Jews and many non-Jews are tracking with great trepidation the recent surge in anti-Semitic activity both in the United States and abroad. Against this background, it is particularly troubling that the leaders of the national Women's March- which portrays itself as a promoter of tolerance and a stalwart against systems of oppression- have not only failed to forthrightly distance themselves from purveyors of anti-Semitism but have served as purveyors of such hate.
Those leaders - Tamika Mallory, Carmen Perez, and Linda Sarsour - have created an environment in which the specific concerns of Jewish and LGBTQ women are at best ignored and at worst exacerbated by their flimsy rationalizations of hate. If they are to be true to their mission statement-"Women's March exists to fight discrimination and hatred in all forms"-the march leaders must acknowledge how their actions and their words have caused hurt and harm.
Most problematic is their association with Chicago's own Louis Farrakhan, who most recently dehumanized Jews by calling us "termites." Mallory has referred to Farrakhan as "G.O.A.T." (greatest of all time) and doubled down on her support for him when questioned about her support. Sarsour has praised Farrakhan on social media, called the Jewish desire for an independent state- Zionism- "creepy," and accused American Jews of the ancient anti-Semitic canard of dual loyalty.
Until Mallory, Perez, and Sarsour explicitly sever their ties with and disavow Farrakhan and stop demonizing Israel and its supporters, they are themselves perpetrators of anti-Semitism.
These leaders must finally address anti-Semitism seriously. No more rationalizations. No more minimization. No more indulging. The passive argument that the national Women's March is an organization whose agenda and accomplishments speak for themselves is simply not enough. The limp apology issued recently and follow-up statements by Linda Sarsour are too little, too late, and too equivocal. Specific steps must be outlined to ensure that the national Women's March will concretely oppose anti-Semitism, homophobia, and transphobia (all hateful ideologies espoused by Farrakhan) going forward.
Demonstrating the global concern arising over the direction the three leaders are steering the national march, the Friedrich Ebert Foundation- a liberal think tank associated with Germany's Social Democratic Party- suspended its presentation of a Human Rights Award to the Women's March. A statement from the foundation cited Sarsour's assertion that feminists could not also be Zionists and that Zionists were Nazis.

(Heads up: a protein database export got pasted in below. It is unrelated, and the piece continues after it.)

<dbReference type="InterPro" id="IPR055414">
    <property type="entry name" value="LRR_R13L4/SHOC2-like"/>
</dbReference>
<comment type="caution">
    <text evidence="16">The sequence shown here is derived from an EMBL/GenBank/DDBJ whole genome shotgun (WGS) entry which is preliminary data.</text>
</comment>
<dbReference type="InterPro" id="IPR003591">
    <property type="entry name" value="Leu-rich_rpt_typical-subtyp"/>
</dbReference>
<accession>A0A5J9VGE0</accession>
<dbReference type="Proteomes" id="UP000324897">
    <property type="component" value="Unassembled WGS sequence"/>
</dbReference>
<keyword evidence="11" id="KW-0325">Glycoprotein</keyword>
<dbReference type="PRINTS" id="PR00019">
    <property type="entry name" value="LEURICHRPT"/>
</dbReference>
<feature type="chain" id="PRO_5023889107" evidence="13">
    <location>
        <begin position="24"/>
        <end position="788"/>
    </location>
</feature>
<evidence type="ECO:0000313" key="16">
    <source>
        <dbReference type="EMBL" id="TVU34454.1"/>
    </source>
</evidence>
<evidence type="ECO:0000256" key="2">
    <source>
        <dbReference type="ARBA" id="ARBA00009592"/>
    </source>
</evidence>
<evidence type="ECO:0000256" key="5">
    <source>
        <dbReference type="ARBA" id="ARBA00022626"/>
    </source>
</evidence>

Closer to home, Mercy Morganfield, an African-American activist who headed the Women's March DC chapter, has also spoken out. She was marginalized by the national leaders once she tried to raise these concerns over anti-Semitism, including Mallory's not-so-subtle reference to Jews as "enemies of Jesus," which Morganfield observed is a trademark slur of white nationalism, not one that a liberal feminist movement should be promulgating.
Until we see these clear and unequivocal changes, Jews and all people of good conscience should disassociate from the national Women's March under its current leadership while continuing to both advance the movement's noble goals and advocate for an actionable plan countering anti-Semitism. I do not make this call lightly or without great sadness, for the goals and purposes of Women's March should be embraced by all, but at this time our collective efforts to fix the national Women's March are needed.
I join a growing chorus in this call: Women's March founder Theresa Shook has called for the current leaders to step down because "they have steered the Movement away from its true course." Actor and activist Alyssa Milano, who is credited with energizing the #MeToo movement last year, and actor Debra Messing have said they will not participate until the situation is resolved.
Meanwhile, the Women's March has inspired local organizations that have done tremendous work to unite women across social, racial, and ethnic lines, and it is heartening that many of these local organizations have adopted specific principles to counter anti-Semitism and other forms of hate and bigotry. For example, Women's March Chicago, a separate organization from the national entity, released a statement in March of 2018 immediately after Mallory's and Sarsour's support for Farrakhan became widely known:
No universe exists in which it is acceptable to support anti-Semitic statements. Women's March Chicago condemns bigotry in all its forms. We reject Minister Louis Farrakhan's anti-Semitic and anti-LGBTQ views. Our work is to fight against social and racial injustice everywhere, no matter its source.
We must be vigilant in our struggle to ensure that anti-Semitism, like any other form of intolerance, is not normalized or excused, no matter who is espousing or rationalizing it. Unfortunately, history is rife with episodes when Jewish communities have faced discrimination because of who they are. Too often we faced such battles without allies.
The Chicago Women's March and other allies have demonstrated that in this most recent challenge, we are not alone. We must not allow our society to devolve into a culture where anti-Semitism is
. We must hold our leaders- whether of social movements or of government- accountable for their actions, their views, and their relationships. That is the only way to ensure that our society remains a democracy for all.
Rabbi Debra Newman Kamin is the spiritual leader of Am Yisrael Congregation in Northfield, and is president of the Rabbinical Assembly, the international membership organization of Conservative Rabbis.